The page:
Peace Poles For New Generations
It began with the World Peace Bell and now the message of peace is being spread to 100 schools around Australia as a Rotary Centenary initiative.
On the shores of Lake Burley Griffin, in picturesque Nara Peace Park, is a World Peace Bell. The park is a tranquil, symbolic place where people can reflect, pay their respects, and be reminded of the desire for a peaceful world.
Hundreds of Canberra locals walk, jog, or ride past the Bell every day. Some stop to take selfies as they pass. Although the Peace Bell has only been in situ for a few years, it has already become a significant symbol for peaceful reflection and ceremony.
The World Peace Bell is the ideal location to start the Rotary Aussie Peace Walk.
To date, Peace Bells have been placed in sixteen countries. Japan, Australia and the USA having more than one bell.
The World Peace Bell Association
The association’s mission is to raise awareness of peace by casting and installing Japanese temple bells in locations around the world.
Why is there a World Peace Bell in Canberra?
In 2014, Michael Rabey, a member of the Rotary Club of Canberra Burley Griffin, visited Christchurch, New Zealand.
The city was decimated in 2011 when a 6.3 magnitude earthquake rocked the Canterbury region. The quake’s epicentre was close to the city. Its impact was catastrophic. 185 people died, and the world mourned.
The clean-up process was massive. Three years later, buildings still lay in rubble as Michael walked the streets. He wandered through the Botanical Garden, and in this sanctuary, he found the Christchurch World Peace Bell. Amazed, it immediately inspired him to have one in Canberra.
When he returned home, Michael put a proposal to his club. It was accepted, and the Rotary Club of Canberra Burley Griffin began a project to investigate where World Peace Bells came from and what approval processes would be required to install one?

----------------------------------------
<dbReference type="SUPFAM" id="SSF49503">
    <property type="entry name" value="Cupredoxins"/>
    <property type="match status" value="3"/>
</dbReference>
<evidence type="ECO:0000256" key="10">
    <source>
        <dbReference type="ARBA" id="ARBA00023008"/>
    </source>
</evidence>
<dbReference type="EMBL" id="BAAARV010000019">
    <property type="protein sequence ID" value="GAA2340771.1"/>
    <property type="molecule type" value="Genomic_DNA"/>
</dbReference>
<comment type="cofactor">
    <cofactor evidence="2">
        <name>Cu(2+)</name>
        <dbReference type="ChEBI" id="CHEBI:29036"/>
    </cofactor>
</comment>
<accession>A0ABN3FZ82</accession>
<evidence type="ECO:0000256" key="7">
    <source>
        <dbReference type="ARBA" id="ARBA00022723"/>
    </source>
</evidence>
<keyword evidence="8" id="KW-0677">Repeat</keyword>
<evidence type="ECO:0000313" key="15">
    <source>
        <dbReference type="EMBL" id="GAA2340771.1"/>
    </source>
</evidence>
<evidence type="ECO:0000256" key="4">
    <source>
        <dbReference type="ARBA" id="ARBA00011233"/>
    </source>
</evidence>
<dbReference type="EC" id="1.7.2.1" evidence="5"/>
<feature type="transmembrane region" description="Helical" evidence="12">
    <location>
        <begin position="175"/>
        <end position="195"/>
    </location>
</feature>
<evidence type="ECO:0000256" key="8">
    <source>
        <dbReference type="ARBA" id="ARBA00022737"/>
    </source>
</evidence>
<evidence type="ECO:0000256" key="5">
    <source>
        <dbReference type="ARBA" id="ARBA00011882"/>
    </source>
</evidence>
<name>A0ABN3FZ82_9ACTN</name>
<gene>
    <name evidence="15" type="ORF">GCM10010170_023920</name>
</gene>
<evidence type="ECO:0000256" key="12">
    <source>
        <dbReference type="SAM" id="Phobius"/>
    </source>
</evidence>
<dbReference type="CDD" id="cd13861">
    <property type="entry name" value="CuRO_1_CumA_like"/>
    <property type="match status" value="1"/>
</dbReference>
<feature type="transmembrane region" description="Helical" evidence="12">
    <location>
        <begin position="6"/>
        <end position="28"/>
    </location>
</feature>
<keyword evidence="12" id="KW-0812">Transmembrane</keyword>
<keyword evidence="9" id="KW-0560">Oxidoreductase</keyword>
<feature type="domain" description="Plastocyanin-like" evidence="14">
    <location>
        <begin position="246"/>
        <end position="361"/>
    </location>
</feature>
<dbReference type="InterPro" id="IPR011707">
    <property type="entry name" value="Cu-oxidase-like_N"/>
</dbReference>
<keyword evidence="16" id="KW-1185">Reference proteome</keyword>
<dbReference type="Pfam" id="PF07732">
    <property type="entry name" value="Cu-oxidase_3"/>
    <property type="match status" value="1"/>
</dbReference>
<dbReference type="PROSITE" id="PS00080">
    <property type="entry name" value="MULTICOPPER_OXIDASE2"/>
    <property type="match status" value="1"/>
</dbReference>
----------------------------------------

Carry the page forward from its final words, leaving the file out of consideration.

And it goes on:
Surprisingly, they discovered that the Peace Bell in Christchurch had been inspired by a Peace Bell in Cowra, only a two-hour drive from Canberra.
Peace Bells are made from melted-down coins donated by countries around the world. To date, they have been placed in sixteen countries. Only Japan, Australia and the USA have more than one bell.
Since completion of the Canberra Peace Bell installation, the Rotary Club of Canberra Burley Griffin has promoted Peace Bell ceremonies to visiting community and school groups. The ceremony is constructed around the words of Chinese philosopher Laozi (Lao Tzu) inscribed on a nearby plaque (pictured below):
Above: The path to the Canberra Peace Bell and the start of the Aussie Peace Walk and a group photo of a school visit to the Peace Bell.
Below: The author visited Christchurch in 2019. The clean-up process is still underway and evidence of the earthquake can still be found throughout the city.
‘We’d like to hold as many Peace Bell events as possible to shine the light on peace and understanding.’
The Canberra Peace Bell was completed at a time when it was most in need.
On Tuesday night following the horrific Christchurch mosque shootings in March 2019, around 3,000 people converged on Nara Park to pay their respects in a shared outpouring of grief and compassion.
Prayer mats were laid out in front of the pavilion, the Bell was rung and the stories were told.